I Love New York!...
Because it’s significantly less hilly than New England! I’ve learned a lot in the last 7 days:
First, I’ve learned that cycling across the US alone is VERY physically demanding, but that isn’t a surprise. The first day felt normal, even though the rain and wind made for an interesting day. Day two was arguably the toughest thing I’ve ever done. Endless hills, a strong headwind, a quickly disappearing sun, and a significant energy drop with 35 miles to go forced me to dig deeper than I ever knew I could. Interestingly, the knowledge that I can get through a day like that has served me well since. It took a few days to recover and feel “normal” again. My body is now getting used to the constant riding, and I’m starting to get into a groove.
Second, I’ve learned that this journey is primarily a mental challenge. Managing the “what ifs,” being out of my comfort zone, being away from my family and friends has been far more of a challenge than I anticipated. The support I receive from all the people I love and respect is critical in getting me through this. In the middle of a tough day I often check Facebook to see what people have written. It really inspires me to see that so many people support and believe in me and helps “fill in the blanks” when I get overwhelmed. That said, please keep the positive vibes coming, they’re much appreciated!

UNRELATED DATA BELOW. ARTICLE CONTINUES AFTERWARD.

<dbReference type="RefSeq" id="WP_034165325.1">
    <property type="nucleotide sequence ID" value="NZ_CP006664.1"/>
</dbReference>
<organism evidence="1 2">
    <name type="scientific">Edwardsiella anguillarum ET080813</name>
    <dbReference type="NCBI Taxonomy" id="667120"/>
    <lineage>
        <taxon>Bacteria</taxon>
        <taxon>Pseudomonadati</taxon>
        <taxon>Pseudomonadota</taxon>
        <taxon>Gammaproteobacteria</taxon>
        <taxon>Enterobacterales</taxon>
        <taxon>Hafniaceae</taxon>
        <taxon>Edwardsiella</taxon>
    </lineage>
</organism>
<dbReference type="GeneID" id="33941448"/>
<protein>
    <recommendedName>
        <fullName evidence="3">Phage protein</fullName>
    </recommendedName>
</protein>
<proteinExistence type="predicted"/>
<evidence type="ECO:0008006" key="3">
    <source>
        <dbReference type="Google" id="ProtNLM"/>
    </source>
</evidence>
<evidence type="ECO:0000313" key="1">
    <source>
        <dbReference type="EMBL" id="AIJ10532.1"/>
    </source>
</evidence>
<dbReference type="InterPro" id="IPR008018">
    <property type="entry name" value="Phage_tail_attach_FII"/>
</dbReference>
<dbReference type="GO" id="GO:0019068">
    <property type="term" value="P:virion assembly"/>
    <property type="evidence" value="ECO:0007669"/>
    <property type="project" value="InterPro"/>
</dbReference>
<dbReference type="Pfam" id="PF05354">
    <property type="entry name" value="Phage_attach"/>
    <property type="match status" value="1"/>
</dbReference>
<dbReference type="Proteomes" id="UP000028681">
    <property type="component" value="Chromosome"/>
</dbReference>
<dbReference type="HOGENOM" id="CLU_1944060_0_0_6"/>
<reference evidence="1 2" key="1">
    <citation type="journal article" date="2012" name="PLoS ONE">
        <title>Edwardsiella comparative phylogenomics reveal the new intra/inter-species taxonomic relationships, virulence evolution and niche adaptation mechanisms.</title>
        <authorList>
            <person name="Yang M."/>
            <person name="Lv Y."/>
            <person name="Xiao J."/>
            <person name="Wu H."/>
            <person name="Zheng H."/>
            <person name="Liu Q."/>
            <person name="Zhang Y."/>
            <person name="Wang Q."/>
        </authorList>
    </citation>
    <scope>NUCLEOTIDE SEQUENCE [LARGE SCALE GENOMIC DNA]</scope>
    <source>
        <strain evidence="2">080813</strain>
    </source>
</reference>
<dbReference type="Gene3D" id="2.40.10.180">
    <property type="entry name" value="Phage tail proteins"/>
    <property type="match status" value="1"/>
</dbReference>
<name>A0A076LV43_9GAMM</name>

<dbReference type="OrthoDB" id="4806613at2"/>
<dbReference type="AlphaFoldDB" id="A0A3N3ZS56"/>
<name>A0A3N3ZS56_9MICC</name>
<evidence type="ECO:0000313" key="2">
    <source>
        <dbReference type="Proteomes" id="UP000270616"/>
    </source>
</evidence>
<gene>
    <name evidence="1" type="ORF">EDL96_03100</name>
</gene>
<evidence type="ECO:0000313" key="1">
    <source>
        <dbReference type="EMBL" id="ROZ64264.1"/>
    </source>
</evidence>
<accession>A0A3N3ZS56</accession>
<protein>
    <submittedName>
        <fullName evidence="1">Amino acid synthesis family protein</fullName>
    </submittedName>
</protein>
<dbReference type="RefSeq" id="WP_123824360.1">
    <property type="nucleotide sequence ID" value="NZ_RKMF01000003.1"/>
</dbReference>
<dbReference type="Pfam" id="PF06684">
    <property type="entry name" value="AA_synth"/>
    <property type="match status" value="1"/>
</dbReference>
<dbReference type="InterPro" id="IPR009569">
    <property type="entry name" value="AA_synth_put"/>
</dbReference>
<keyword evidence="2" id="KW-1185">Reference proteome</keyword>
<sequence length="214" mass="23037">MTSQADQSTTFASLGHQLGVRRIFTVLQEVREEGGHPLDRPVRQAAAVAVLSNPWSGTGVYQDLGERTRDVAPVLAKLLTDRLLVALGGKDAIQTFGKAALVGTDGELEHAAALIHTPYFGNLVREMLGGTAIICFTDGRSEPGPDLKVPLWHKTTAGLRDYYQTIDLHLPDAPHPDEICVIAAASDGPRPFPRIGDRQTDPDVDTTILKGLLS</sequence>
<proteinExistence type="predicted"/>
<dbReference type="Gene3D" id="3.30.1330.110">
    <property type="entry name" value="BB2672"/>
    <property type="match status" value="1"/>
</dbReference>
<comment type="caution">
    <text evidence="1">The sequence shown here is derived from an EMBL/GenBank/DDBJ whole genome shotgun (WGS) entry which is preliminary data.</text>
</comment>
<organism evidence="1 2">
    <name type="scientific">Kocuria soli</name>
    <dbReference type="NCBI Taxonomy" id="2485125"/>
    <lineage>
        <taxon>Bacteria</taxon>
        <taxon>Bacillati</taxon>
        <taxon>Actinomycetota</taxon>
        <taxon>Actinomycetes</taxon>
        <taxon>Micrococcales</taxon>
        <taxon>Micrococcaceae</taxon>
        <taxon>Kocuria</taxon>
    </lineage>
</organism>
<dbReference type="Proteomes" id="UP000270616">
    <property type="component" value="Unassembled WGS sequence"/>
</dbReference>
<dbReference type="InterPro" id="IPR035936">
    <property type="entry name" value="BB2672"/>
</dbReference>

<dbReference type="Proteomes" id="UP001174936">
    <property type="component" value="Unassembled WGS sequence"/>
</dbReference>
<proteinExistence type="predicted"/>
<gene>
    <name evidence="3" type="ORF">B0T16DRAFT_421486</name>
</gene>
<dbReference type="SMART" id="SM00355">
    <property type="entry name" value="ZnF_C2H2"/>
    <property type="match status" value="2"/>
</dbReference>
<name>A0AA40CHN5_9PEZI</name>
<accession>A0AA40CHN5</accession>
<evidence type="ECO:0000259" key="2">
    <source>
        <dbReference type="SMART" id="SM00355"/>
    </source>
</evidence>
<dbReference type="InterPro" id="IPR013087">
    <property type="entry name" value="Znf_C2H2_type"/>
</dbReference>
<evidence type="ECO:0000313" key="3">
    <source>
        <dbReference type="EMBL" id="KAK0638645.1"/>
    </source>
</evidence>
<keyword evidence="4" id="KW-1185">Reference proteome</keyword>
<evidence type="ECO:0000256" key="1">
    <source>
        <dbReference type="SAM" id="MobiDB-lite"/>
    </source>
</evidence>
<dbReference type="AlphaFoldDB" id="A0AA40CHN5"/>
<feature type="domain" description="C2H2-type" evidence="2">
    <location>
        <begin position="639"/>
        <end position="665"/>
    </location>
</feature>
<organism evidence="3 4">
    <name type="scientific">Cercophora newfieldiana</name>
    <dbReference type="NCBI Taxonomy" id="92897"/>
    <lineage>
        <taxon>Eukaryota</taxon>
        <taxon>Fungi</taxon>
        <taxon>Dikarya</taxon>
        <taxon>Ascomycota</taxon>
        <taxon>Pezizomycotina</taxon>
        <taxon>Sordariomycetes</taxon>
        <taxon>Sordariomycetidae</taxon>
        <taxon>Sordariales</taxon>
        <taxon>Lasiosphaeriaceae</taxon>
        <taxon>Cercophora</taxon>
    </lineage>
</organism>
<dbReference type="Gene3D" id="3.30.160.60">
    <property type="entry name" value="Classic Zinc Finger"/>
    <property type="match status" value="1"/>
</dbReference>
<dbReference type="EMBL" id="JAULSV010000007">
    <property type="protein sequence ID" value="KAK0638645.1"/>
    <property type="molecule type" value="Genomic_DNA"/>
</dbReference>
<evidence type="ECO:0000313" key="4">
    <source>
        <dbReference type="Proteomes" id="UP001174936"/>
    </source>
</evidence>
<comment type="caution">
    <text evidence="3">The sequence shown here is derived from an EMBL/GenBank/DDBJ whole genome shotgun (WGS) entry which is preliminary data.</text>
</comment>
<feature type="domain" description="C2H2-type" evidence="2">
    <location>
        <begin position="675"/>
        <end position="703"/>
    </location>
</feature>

Third, I’ve learned that after I ride 100 miles I tend to do some pretty silly things. For instance, 2 days ago, as I pulled up to my hotel and lifted the bike onto the curb, I tripped and fell onto my bike awkwardly, knocking it over. In the process I badly bent my rear wheel, and bent my rear rack. I fixed the wheel the best I could, with the advice of my friend William Cheramie (I’ve also learned that It doesn’t really bother me if my wheel isn’t straight!).
Finally, and most importantly, I’ve learned that my wife is the reason this is possible. Every night she helps me plan my route, book hotels, find food, and give me the necessary pep talks to get me ready for the next day. She also takes care of my beloved hairy son Al. This is not a one-man effort. Many people make this possible, but my wife deserves the lion’s share of the credit for all that she does to keep me pedaling with a smile on my face and the required nutrition in my body.
OK, that’s all for now. I need to rest, I have a bit of riding to do tomorrow…
© 2014 Marc Purslow All Rights Reserved